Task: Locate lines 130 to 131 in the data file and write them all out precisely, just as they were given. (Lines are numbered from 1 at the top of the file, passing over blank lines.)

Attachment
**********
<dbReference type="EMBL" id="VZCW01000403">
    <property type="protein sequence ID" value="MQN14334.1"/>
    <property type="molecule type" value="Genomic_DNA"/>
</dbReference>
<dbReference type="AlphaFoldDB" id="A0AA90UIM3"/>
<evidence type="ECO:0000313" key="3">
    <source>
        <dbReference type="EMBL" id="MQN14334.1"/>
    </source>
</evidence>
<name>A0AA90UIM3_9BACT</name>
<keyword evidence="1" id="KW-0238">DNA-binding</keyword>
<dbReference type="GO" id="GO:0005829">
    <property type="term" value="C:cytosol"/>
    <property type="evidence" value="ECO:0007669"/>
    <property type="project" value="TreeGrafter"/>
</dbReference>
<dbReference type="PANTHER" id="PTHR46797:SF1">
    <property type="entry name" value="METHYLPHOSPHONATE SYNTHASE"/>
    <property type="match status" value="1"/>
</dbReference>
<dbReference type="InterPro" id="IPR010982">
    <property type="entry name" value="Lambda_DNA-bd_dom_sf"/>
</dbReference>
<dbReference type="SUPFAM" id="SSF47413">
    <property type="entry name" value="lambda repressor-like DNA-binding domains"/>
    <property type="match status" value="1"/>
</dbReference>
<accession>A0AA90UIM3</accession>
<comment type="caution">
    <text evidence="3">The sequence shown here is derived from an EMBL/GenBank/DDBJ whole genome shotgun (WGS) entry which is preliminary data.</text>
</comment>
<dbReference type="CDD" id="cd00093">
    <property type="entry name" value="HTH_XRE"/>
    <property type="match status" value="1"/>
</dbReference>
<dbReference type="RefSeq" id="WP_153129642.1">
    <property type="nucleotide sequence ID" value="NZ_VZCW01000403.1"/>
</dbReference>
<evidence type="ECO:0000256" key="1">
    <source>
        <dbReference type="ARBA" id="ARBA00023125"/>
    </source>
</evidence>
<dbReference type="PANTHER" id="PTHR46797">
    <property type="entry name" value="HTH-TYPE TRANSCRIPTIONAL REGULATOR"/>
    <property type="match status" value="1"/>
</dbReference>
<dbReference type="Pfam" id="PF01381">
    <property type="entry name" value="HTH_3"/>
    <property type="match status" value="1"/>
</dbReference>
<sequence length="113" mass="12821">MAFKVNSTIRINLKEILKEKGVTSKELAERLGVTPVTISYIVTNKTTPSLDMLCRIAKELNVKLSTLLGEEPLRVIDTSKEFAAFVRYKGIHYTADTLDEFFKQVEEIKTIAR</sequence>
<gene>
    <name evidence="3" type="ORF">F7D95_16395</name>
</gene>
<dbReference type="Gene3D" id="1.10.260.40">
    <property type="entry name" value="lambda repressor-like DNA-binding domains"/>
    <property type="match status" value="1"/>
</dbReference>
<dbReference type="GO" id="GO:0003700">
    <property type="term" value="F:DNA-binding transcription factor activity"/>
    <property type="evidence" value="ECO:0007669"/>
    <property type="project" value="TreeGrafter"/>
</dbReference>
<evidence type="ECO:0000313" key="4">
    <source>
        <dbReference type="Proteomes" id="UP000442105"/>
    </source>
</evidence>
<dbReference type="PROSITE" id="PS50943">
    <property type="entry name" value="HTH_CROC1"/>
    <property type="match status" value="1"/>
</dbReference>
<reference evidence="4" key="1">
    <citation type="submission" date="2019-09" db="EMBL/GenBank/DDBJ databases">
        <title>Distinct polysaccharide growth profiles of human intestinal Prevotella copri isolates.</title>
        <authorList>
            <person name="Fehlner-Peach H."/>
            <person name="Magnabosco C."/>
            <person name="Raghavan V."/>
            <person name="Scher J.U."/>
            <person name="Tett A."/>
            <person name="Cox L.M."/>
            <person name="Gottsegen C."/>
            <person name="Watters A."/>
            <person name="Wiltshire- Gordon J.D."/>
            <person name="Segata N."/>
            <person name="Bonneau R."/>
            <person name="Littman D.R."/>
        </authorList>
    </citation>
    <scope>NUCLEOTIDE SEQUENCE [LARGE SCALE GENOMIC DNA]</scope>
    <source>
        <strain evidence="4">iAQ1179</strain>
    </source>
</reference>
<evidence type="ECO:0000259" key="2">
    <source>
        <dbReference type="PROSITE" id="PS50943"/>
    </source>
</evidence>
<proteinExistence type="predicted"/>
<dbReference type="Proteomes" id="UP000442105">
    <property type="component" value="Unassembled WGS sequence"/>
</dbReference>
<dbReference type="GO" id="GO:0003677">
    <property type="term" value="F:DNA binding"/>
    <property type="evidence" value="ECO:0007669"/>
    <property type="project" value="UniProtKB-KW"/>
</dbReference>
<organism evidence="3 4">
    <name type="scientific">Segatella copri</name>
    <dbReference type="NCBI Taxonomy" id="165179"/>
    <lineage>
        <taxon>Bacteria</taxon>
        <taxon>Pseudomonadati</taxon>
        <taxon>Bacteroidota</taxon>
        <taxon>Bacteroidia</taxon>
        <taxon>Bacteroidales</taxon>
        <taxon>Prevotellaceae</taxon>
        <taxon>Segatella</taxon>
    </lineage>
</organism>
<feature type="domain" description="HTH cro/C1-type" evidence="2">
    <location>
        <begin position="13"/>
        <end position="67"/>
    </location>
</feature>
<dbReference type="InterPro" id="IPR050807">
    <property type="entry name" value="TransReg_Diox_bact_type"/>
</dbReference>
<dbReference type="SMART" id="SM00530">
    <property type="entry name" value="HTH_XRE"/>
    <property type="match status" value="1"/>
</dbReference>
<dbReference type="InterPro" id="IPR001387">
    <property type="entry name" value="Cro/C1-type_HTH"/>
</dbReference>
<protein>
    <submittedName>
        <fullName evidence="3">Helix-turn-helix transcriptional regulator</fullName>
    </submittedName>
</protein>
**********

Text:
</feature>
<dbReference type="InterPro" id="IPR050807">